Using the novel genome editing technique, CRISPR, a team of researchers at the Wellcome Sanger Institute have isolated the genes involved in regulating T helper cell activation. The study, conducted in mice using T helper type 2 (Th2) cell lines, was recently published in the journal Cell.
The immune system is the body’s protection mechanism against infectious organisms and foreign invaders. T cells are central players in determining a successful outcome in response to such organisms, and therefore the ability to manipulate and even enhance their activation has a wide spread application in the field of medicine.
In order to provide the appropriate immune response, T helper cells must differentiate into one of two subtypes, T helper 1 (Th1) and T helper 2 (Th2). “Until now, there has been no systematic understanding of T cell activation and differentiation, processes which are crucial for the immune system.” explains Sarah Teichmann, from the Wellcome Sanger Institute and senior author of the paper.
Why has determining the processes underlying T cell differentiation proven so challenging up until now? "In the past, immunologists have been investigating Th2 mostly one gene at time.” comments Xi Chen, joint first author from the Wellcome Sanger Institute, in a recent press release. CRISPR technology enables scientists to target and cut a cell’s genome at a desired location, providing the unique opportunity to remove and explore the role of all the specific genes within one cell. “In this study, we developed a new retroviral CRISPR library, which has enabled us to efficiently knock-out each individual gene in mouse T helper cells for the first time.”, Chen adds.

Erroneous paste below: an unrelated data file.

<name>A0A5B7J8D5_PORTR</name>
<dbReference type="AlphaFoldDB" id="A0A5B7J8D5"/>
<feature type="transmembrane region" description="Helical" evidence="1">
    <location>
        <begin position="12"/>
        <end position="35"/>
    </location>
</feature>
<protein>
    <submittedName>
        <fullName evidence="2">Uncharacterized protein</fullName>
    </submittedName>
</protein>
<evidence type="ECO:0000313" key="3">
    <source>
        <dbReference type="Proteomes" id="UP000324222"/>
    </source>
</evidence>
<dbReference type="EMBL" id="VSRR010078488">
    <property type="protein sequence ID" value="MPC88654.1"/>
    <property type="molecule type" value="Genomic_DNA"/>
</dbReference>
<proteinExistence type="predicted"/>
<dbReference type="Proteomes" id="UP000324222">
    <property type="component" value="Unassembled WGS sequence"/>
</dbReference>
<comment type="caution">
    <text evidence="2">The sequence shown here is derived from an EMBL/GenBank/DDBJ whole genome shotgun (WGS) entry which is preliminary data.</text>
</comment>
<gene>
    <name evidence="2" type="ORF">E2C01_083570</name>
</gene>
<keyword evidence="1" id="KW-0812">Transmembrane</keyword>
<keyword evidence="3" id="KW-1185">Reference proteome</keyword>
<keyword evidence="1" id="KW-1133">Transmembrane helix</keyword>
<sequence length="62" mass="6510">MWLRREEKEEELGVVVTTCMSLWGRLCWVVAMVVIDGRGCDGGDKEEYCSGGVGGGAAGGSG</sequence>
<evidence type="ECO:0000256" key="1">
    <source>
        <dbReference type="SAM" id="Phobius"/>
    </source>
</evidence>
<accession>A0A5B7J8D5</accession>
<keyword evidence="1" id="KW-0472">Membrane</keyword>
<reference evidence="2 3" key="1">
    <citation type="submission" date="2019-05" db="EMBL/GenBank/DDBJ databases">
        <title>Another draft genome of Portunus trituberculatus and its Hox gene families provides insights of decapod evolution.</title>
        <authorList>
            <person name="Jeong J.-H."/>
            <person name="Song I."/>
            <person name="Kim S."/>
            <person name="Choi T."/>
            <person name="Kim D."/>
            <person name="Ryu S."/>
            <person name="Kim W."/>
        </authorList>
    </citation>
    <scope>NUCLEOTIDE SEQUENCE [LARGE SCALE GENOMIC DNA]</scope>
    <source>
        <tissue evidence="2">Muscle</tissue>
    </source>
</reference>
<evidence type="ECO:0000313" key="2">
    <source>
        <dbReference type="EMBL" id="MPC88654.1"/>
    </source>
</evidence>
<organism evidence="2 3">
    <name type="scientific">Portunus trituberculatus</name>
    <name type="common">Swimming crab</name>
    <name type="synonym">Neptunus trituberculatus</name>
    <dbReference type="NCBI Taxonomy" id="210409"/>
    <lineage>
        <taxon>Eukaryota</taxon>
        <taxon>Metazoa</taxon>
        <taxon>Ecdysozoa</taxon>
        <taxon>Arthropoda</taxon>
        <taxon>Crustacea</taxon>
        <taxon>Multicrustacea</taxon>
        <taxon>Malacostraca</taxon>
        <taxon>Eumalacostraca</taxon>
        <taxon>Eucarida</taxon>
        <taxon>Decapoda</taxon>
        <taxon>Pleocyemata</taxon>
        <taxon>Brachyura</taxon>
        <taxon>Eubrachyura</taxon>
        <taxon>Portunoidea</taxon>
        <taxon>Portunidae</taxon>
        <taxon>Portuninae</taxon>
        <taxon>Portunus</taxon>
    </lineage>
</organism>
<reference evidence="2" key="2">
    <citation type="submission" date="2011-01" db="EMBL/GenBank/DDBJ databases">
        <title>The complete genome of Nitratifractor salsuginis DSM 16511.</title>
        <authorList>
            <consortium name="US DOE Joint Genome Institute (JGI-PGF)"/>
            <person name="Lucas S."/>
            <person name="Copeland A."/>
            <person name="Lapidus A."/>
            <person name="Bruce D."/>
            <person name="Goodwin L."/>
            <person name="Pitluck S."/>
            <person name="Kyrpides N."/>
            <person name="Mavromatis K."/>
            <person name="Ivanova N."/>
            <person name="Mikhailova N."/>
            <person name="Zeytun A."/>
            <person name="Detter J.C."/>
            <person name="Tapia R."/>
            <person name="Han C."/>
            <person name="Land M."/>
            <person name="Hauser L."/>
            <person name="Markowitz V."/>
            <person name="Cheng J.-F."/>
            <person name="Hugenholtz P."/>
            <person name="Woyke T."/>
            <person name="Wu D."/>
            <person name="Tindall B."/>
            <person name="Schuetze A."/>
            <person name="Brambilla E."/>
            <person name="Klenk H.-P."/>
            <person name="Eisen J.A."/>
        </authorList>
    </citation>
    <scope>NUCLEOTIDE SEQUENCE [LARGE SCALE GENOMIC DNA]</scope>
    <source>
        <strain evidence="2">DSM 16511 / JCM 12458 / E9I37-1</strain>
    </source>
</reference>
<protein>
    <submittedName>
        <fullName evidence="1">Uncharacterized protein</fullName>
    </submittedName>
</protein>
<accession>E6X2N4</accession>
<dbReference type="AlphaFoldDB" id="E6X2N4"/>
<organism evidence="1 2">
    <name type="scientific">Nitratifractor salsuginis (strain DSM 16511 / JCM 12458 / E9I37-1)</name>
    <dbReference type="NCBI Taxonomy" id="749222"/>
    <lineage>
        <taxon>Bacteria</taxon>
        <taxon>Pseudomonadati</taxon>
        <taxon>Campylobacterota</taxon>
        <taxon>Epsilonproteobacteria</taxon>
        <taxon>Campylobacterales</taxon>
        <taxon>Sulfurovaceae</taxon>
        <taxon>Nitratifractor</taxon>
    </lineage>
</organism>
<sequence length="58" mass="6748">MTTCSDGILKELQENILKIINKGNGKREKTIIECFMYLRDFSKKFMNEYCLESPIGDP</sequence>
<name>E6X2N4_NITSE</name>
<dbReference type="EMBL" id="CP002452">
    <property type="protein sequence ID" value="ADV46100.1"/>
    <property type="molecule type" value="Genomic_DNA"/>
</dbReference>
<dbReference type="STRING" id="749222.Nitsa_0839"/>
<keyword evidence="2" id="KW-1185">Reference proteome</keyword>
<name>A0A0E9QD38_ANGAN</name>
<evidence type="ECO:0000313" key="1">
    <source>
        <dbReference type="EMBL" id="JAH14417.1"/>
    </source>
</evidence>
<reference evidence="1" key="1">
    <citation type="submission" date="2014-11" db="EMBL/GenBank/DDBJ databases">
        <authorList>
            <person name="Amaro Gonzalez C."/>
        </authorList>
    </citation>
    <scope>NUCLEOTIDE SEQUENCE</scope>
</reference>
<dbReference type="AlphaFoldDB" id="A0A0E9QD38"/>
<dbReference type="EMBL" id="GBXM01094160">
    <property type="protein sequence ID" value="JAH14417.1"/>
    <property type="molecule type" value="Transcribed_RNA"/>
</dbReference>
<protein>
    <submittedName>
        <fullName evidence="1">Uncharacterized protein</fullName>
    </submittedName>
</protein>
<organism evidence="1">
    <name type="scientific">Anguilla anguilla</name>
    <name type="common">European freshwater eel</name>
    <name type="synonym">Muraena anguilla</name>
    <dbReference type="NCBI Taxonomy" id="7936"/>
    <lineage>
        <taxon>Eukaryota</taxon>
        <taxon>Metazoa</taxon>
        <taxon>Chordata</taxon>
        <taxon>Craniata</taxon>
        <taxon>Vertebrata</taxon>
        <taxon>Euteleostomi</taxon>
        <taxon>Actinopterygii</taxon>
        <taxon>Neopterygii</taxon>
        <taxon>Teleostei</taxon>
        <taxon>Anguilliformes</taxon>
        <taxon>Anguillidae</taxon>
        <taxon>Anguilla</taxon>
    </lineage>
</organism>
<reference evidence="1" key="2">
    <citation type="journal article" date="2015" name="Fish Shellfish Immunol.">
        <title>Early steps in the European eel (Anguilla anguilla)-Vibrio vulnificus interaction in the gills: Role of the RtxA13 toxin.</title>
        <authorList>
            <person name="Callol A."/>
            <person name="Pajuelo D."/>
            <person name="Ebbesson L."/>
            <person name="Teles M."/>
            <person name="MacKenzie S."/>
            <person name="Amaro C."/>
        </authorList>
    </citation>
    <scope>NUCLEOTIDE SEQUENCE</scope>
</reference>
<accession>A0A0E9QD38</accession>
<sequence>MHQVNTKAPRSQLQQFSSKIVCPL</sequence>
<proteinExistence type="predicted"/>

The research team created a genome-wide CRISPR library of 88,000 guides, enabling them to effectively regulate each of the 20,000 genes in mouse Th2 cells. They then subjected the cultured Th2 cells to a mimicked infection and observed the response when switching off individual genes. Their findings highlight a variety of genes involved in regulating Th2 development, both verifying the role of those recognized in previous work, and identifying novel factors, such as Pparg and Bhlhe40.
“The actual screening was carried out in just 6 months. This technology can now be used to investigate other targets very efficiently.” says Teichmann. Thus, in addition to fulfilling their research aim of exploring immune system regulation, the scientists have further refined the experimental processes in CRISPR methods.
Teichmann adds that there are plans to continue this work beyond the scope of animal models and in a variety of cell types. “My current team has now mainly focused on human studies. Henriksson will be using this technology to model how T cells (not just Th2) behave during immune response in different infection models. Chen will utilize this library to combine CRISPR screening with single cell ATAC-seq to study key factors that affect chromatin accessibility during cellular differentiation.”
Sarah Teichmann was speaking to Molly Campbell, Science Writer for Technology Networks.
Henriksson, J., Chen, X., Gomes, T., Ullah, U., Meyer, K., Miragaia, R., Duddy, G., Pramanik, J., Yusa, K., Lahesmaa, R. and Teichmann, S. (2019). Genome-wide CRISPR Screens in T Helper Cells Reveal Pervasive Crosstalk between Activation and Differentiation. Cell. DOI:https://doi:10.1016/j.cell.2018.11.044.